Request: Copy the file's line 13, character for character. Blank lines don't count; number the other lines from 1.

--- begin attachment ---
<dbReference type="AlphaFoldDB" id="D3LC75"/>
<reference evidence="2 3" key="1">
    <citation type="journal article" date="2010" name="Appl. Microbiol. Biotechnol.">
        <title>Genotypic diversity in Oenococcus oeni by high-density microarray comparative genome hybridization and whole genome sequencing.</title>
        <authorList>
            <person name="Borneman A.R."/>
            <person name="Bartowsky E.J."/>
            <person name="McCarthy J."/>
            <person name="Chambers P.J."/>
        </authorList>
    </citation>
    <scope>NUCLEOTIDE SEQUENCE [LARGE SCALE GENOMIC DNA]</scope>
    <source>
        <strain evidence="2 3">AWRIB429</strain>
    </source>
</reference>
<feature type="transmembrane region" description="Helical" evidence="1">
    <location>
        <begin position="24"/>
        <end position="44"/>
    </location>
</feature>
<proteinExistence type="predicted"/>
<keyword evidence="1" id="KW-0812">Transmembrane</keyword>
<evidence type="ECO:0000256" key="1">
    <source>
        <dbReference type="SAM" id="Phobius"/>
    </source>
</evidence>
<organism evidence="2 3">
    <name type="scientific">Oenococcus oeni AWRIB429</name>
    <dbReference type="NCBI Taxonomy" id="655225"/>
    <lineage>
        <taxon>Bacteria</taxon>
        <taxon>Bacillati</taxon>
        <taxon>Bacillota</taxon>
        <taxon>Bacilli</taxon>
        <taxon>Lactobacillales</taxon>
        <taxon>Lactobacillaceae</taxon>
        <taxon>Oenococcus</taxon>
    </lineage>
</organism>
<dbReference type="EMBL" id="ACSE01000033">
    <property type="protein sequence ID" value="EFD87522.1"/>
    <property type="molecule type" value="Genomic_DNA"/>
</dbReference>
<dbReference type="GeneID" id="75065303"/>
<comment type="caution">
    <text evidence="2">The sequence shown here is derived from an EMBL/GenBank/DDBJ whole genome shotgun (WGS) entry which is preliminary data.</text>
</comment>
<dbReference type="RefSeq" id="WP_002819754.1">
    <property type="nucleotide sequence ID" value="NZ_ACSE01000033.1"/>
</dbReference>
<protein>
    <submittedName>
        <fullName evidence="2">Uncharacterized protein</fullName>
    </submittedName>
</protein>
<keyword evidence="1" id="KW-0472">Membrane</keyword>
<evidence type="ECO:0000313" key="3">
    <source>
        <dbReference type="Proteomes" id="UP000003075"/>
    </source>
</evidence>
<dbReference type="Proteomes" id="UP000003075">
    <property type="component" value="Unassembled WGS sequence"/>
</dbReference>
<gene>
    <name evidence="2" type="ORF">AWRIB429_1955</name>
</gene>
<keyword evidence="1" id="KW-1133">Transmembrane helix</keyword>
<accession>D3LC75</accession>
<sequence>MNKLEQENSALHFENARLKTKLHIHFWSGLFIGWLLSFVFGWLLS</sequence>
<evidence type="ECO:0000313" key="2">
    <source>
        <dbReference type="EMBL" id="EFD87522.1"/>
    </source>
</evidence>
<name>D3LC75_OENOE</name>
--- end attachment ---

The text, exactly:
    <source>